4. » Climbing News >> Will Gadd’s Climbing Essentials || Gripped Climbing News   July 17, 2012 7:32 am

    […] out the list on Will Gadd’s site and see how it compares to what you […]

  5. Chris   July 17, 2012 7:48 am

    Echoing Craig’s comment, I’m replacing my packs this year and I’m struck by how over-featured the current major market is. I typically use a 30L for day trips and a 45L for overnights, and I’m perplexed that the 45L pack sizes don’t feature completely removable hip belts and back panels. I know I could get this if I went with Cilo or some other smaller pack company, but there are some other features I’d love to have in a pack that are more easily found (and more cost effective) with the major brands. For example, if I could somehow slap the BD Speed hip belts onto a BD Epic 45 pack, I’d do it in a heartbeat.

    Meanwhile, I think I’m replacing my old Speed 28 with a Mountain Hardware Scrambler ULT 30. There’s a trail version as well that has mesh pockets on the sides, but what I particularly like about this one is the removable/replaceable compression straps.

    We’ll see. I’m waiting until after the Summer OR Show so I can run around and take a hard look at all the options.

    Until then, Will, what are you using for your guiding packs?

  6. Toby Gadd   July 17, 2012 8:39 am

    Kim, great call on the Epipen, Benadryl, and albuterol. As one of those guys who sometimes needs that stuff (my son too), I really appreciate your thoughtfulness in carrying it. Yes, people like me should carry our own (and I do), but not everyone is as careful as they should be. Plus, stuff fails–I’ve had Epipens explode in my pack too many times to count. Knowing that there are people like you out there made my day. Thanks!

    My first aid kit also includes an oral thermometer, needle-nose tweezers, and moleskin. The thermometer has helped me determine the severity and type of illness–which can by critically important when trying to decide whether or not to bail.

  7. Jacques   July 17, 2012 10:08 am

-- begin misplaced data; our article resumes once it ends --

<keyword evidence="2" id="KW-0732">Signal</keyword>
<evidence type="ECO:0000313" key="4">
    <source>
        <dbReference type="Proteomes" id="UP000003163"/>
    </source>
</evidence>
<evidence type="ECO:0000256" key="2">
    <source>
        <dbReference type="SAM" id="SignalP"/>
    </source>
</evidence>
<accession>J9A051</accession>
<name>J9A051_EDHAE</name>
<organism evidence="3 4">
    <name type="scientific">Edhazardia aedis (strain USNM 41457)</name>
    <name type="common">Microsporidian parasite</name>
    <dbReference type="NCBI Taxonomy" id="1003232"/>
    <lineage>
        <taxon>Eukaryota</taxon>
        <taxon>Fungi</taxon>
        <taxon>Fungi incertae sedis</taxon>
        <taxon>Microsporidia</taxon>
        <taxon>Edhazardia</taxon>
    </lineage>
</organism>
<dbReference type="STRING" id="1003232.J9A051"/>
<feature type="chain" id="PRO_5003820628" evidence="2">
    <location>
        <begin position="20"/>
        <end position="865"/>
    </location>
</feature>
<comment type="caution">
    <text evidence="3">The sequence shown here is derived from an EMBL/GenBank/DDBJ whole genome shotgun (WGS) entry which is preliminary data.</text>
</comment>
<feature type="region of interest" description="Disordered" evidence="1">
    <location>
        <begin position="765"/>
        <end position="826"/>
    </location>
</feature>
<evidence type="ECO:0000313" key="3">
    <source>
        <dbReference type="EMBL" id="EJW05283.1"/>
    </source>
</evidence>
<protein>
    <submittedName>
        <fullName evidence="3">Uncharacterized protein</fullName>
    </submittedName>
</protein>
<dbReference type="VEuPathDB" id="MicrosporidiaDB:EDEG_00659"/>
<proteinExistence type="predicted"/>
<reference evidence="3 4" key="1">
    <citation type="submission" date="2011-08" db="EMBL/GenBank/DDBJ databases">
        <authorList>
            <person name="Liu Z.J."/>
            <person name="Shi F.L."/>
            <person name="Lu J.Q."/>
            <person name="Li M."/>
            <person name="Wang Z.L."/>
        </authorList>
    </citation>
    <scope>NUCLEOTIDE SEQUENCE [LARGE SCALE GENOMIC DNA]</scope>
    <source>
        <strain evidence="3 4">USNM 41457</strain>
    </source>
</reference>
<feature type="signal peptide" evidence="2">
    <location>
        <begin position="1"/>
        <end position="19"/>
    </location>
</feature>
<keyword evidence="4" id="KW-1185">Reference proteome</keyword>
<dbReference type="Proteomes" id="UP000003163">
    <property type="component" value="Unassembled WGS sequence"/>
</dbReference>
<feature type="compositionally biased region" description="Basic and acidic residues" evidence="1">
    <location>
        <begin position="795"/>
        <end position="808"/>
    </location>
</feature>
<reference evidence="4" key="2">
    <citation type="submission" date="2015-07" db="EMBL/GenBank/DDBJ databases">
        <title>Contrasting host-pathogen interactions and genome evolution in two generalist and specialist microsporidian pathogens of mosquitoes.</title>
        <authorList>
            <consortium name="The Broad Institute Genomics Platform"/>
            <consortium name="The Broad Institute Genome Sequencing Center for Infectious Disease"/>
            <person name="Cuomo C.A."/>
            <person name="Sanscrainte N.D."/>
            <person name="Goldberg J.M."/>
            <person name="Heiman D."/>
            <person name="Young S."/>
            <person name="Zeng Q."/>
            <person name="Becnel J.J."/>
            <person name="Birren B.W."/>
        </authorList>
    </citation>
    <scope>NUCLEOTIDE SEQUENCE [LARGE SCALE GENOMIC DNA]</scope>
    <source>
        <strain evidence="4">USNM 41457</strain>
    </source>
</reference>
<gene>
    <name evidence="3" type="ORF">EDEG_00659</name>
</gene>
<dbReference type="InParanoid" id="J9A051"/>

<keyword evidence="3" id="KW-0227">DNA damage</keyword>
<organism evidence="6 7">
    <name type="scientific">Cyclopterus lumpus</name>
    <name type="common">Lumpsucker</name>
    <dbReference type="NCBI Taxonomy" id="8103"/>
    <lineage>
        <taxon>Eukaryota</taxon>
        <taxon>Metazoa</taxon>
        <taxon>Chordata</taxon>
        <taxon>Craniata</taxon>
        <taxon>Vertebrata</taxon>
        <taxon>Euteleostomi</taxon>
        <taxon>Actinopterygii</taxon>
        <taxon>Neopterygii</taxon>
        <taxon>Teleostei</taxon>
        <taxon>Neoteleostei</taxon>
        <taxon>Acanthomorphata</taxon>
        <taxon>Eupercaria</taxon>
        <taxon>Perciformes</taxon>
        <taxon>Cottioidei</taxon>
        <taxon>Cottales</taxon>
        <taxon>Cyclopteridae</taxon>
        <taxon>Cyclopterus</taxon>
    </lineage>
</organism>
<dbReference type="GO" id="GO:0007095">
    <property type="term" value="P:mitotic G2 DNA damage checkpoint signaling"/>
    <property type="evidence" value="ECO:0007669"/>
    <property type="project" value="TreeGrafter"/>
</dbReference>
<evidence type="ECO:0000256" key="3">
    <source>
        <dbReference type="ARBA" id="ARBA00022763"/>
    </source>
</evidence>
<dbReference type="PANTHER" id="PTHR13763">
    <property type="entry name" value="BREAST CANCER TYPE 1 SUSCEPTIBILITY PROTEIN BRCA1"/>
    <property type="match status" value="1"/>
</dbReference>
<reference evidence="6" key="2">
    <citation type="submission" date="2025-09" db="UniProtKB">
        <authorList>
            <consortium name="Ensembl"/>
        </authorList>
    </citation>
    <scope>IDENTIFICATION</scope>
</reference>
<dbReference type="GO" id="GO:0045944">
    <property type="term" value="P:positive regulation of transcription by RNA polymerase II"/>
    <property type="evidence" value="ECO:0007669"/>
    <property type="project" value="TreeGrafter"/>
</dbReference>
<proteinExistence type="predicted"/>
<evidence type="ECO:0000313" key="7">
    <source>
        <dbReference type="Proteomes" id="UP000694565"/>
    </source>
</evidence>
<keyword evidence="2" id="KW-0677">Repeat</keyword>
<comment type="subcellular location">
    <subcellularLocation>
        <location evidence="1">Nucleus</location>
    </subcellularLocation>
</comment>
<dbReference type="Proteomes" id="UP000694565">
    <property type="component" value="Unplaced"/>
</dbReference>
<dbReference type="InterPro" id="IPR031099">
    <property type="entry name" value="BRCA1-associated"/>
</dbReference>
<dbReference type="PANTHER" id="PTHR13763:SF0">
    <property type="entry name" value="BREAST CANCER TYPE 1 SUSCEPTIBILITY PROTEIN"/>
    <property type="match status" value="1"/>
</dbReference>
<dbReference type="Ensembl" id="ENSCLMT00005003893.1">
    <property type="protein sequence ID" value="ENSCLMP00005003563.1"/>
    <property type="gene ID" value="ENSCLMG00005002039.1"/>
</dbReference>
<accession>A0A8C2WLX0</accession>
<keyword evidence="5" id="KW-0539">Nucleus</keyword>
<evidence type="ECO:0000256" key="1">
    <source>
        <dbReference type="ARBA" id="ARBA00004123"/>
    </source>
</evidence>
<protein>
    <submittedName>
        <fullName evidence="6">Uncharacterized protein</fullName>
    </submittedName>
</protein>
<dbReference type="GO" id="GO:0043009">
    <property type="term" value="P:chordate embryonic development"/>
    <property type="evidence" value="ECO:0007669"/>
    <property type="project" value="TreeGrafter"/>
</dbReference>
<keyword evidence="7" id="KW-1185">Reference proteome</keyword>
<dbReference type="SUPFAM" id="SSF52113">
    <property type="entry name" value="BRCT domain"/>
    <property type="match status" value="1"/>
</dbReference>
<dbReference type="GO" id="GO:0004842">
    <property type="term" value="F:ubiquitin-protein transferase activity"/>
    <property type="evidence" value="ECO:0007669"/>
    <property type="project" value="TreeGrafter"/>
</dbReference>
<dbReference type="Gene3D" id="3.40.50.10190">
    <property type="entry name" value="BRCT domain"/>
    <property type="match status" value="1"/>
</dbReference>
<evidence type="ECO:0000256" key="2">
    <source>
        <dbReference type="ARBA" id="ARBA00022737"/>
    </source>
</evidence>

I don’t see a knife in your kit. You don’t bring one?

  8. Jacques   July 17, 2012 10:27 am

    No knife? Hummm… could you have some anger management issues you’d prefer to keep for yourself Will or do you really not see the necessity of bringing one?

  9. Will Gadd   July 19, 2012 11:17 am

    Good thoughts, thanks for the comments. Notes:

    Benadryl: Yes, usually lives in my “pill bottle,” along with pain pills. Forgot to mention it, weighs nothing and doesn’t add any bulk. If I’m out for days the first-aid kit gets beefed up some too, but not too much unless I’m in terrain where I can’t call for rescue.

    Splint: I often stuff a Sam split down my pack’s back pad if it doesn’t have stays. With aluminum pack stays I have a great splint material at hand.

    Knife: I pretty much always have a very small knife on my harness, useful for cutting anchor slings during climbing descents (but mostly not essential, and certainly a big knife is pretty much useless when judged by its weight). And on multi-day outdoors trips a knife becomes more useful, but then I’m packing all sorts of camping gear too. But I can cut cord with a rock easily enough, I can break cheese with my hands, there just aren’t really all that many situations where a knife is useful in recreational day-to-day mountain beating around. I’d rather bring another chocolate bar. I have never missed having a knife in the mountains surprisingly, many people seem conditioned to think they are essential but then can’t list regular uses for them (I’m not buying the “bear defence” tactic).

    Things change radically in terms of preparation for urban or wilderness survival. Ed is very, very experienced in this field, good ideas, thanks.

  10. David Dornian   August 9, 2012 9:38 am

    Lighten up by sharing essentials that you only need one of among the group – first aid kit, tarp, map, knife, radio, etc. can go anywhere just so long as you have one of each and you’re going to be together in the field. Maybe even better to do this if you’re in a leadership situation, since it is going to be you taking the big fall or otherwise going first into potential trouble. I now actually plan to ‘shop’ gear from the harness loops of partners who leave for a climb kitted out like telephone linemen, too – it’s easier to reach than into my own pack.

  11. David P. Jones   August 9, 2012 2:34 pm

    Interesting comments on essential gear. Will’s list is pretty much what I carry but every pack I own has a small space blanket (actually the bag is often more useful) and a large garbage bag.

    The space blanket/bag is incredibly useful in any accident scenario and in unforeseen foul weather a large (orange) garbage bag can be useful not to mention its possible role in signalling.

  12. Scott Wilson   August 14, 2012 8:47 am

    While almost anyware I always have my nano down jacket in my pack. It weighs next to nothing and if compressed takes up very little bulk. I am amazed how many times I pull it out when I never thought I would need it.